More About Mopani

The larger piece in one of the tanks. I covered some of it with Christmas moss.

I shared a little about Mopani wood last week in Part 2 of my aquascape set up adventures. I bought this piece of wood from It was a great price, but too big for the aquascape I intended to use it for. I ended up cutting the wood into two pieces, but didn’t use it for the two aquascapes anyway. Instead, I took driftwood from my two ten gallon tanks and swapped it out for the mopani. I’m glad I did this and the mopani looks great in my tanks, but the process to get it there was a learning experience.

It took a week of soaking it with daily water changes twice a day. You have to soak Mopani to remove the tannins. After cutting the wood into two pieces, I soaked it in cool water overnight in a pickle bucket. The next day the water had turned the color of dark tea. I emptied it and filled it up again. This went on for a week, emptying the water twice a day. The water did turn lighter after a few days but it still had a brownish tint.

Anxious for it to hurry up and be done, I read lots of posts and sites and even watched a few YouTube videos to figure out how long this process was going to take. Most of them said it depended on the size of the wood. Some suggested boiling it for several hours. Others said it would still turn your tanks brown but that a carbon filter or frequent water changes would clear that up. And some didn’t even mind the light brown, natural tint to the water and said it didn’t hurt their fish.

This small piece is much more interesting turned on its side.

I didn’t have a pot worth staining to boil the water. Instead, on Day 6 I boiled some water and poured it in the bucket. The water turned darker again, even darker than it had been the day before and almost immediately. The boiling water definitely seemed to be speeding things up. On Day 7, I repeated the boiling water process twice. The second time it appeared to be much lighter again. Maybe I had reached the end? On Saturday night, I switched back to cool water. I also treated the water to remove the chlorine this time. I had read online that some people do this just for the last soak. I was hoping this would be the last one.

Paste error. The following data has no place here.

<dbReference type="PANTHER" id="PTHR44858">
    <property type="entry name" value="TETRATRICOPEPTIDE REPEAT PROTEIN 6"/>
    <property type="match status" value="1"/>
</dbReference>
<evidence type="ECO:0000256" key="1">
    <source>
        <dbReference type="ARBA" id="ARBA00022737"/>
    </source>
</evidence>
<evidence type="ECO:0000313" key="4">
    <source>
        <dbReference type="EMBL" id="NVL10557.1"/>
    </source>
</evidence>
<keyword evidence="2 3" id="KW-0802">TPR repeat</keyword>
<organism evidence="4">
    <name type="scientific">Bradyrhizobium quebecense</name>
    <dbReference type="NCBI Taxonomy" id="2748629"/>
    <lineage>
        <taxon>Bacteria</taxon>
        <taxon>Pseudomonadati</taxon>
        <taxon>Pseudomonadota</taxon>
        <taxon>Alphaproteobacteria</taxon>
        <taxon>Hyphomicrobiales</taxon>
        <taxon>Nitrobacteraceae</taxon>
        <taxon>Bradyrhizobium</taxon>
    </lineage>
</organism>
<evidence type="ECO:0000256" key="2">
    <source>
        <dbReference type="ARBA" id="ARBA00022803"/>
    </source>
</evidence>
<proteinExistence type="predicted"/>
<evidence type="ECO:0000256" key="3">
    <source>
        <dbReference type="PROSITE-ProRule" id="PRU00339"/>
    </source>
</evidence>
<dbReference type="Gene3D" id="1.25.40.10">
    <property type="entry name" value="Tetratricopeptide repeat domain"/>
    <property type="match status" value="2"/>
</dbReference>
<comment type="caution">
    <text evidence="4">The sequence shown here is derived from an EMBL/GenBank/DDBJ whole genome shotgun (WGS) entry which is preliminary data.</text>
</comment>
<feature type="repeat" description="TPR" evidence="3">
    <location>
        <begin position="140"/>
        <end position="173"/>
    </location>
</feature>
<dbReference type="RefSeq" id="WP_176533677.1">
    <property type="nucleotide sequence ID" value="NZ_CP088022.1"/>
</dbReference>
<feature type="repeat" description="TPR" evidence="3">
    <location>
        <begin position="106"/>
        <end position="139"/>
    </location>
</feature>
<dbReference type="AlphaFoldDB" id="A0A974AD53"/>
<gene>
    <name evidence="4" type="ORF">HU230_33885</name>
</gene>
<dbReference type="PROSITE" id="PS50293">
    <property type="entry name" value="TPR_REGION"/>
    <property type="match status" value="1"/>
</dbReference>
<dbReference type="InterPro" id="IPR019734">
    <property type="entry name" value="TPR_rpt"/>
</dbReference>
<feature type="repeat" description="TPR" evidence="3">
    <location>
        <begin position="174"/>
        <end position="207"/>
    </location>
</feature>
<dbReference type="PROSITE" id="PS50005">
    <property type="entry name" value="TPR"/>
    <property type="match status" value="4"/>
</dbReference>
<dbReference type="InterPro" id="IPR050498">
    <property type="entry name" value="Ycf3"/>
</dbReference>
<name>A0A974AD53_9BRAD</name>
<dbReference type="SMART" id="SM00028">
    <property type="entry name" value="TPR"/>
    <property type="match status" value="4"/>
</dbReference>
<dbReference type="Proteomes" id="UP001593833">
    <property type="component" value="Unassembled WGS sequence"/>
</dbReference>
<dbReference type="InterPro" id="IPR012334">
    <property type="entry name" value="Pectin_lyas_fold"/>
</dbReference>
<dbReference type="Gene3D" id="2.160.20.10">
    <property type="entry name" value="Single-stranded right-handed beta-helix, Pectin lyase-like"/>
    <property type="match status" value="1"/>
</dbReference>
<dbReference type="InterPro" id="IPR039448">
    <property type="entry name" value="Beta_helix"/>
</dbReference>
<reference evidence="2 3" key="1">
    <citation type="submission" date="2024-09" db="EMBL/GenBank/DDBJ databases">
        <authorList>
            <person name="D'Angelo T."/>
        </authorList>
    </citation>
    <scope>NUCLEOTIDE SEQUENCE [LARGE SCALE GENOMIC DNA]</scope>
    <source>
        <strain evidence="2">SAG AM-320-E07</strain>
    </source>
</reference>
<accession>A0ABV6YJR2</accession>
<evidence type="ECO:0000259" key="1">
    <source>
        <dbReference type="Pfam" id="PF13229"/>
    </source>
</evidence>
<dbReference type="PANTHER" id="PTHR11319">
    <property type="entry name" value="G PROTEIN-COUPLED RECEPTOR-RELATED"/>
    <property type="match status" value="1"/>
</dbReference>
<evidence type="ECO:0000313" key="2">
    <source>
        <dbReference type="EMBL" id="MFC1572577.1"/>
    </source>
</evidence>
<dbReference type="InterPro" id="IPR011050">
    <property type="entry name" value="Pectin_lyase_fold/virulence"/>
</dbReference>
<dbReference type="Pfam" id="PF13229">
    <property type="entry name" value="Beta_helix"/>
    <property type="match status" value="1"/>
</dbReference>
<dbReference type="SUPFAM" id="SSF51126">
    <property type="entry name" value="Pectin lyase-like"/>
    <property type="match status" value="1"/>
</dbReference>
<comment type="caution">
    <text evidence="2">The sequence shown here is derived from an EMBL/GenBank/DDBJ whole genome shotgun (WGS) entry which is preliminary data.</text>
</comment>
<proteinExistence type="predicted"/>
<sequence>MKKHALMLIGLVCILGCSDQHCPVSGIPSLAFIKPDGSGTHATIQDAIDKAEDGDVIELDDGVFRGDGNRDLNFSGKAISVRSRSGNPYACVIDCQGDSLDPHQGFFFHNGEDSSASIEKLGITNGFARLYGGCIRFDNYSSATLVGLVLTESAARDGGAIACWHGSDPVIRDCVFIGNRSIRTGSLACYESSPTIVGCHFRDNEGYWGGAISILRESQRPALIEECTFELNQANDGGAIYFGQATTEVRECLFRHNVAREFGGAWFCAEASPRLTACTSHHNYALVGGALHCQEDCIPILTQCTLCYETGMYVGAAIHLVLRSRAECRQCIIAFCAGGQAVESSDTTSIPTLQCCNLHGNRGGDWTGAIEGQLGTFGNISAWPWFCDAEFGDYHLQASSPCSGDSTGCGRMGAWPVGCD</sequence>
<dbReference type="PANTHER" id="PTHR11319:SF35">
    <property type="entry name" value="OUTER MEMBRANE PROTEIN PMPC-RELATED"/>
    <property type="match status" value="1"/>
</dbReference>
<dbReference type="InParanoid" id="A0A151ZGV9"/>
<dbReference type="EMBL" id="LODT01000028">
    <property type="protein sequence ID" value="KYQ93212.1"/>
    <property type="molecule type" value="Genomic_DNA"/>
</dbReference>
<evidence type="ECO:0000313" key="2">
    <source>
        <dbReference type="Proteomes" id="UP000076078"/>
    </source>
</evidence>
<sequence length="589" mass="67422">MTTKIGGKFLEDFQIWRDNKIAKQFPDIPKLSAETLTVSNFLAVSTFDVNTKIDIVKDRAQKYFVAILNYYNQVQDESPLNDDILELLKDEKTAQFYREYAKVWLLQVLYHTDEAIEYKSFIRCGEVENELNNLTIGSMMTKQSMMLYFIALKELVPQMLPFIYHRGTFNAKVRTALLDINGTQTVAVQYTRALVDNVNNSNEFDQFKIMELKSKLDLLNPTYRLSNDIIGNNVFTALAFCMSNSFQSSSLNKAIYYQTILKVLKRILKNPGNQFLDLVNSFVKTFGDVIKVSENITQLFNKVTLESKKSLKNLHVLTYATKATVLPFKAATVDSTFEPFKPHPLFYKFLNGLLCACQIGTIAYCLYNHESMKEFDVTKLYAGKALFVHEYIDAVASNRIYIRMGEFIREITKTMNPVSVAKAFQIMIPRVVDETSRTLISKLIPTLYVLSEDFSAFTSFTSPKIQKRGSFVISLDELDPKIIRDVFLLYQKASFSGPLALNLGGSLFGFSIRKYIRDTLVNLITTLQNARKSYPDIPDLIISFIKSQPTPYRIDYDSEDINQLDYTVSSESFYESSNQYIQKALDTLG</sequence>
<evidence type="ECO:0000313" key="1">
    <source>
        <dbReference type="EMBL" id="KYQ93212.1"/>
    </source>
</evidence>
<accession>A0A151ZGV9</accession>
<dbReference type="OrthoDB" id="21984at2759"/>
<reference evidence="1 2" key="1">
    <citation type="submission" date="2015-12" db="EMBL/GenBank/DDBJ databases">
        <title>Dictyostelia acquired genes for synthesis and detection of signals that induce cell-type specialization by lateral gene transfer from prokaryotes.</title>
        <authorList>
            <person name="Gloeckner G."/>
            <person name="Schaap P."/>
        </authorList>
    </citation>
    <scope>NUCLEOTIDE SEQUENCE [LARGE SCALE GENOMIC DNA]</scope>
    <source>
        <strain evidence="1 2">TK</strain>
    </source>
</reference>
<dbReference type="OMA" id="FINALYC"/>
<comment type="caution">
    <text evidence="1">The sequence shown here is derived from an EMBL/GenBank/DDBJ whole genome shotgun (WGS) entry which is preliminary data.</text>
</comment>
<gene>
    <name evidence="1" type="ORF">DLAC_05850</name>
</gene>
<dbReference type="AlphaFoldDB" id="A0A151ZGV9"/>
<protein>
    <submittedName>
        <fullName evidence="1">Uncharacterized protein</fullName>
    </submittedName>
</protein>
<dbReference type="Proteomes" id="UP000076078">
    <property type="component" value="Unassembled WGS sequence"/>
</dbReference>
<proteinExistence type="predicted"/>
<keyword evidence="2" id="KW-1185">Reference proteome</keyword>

On Sunday Morning, the water was almost clear with just a small amount of tint to it. I decided to give it a go, so I washed the wood off, put it in the tanks, and crossed my fingers. Thankfully, when I checked the tanks on Monday the water was crystal clear!

Also on Sunday, I went to one of my favorite local tropical pet stores to buy shrimp for one of the aquascapes only to discover they had lots of different pieces of Mopani wood! Their wood was a few dollars more, mostly large pieces too, but it was nice to know it was there and that I definitely could have shopped around. They also had spider wood which I enjoyed looking at and I’m already making plans for a piece of it, though you have to soak it too!


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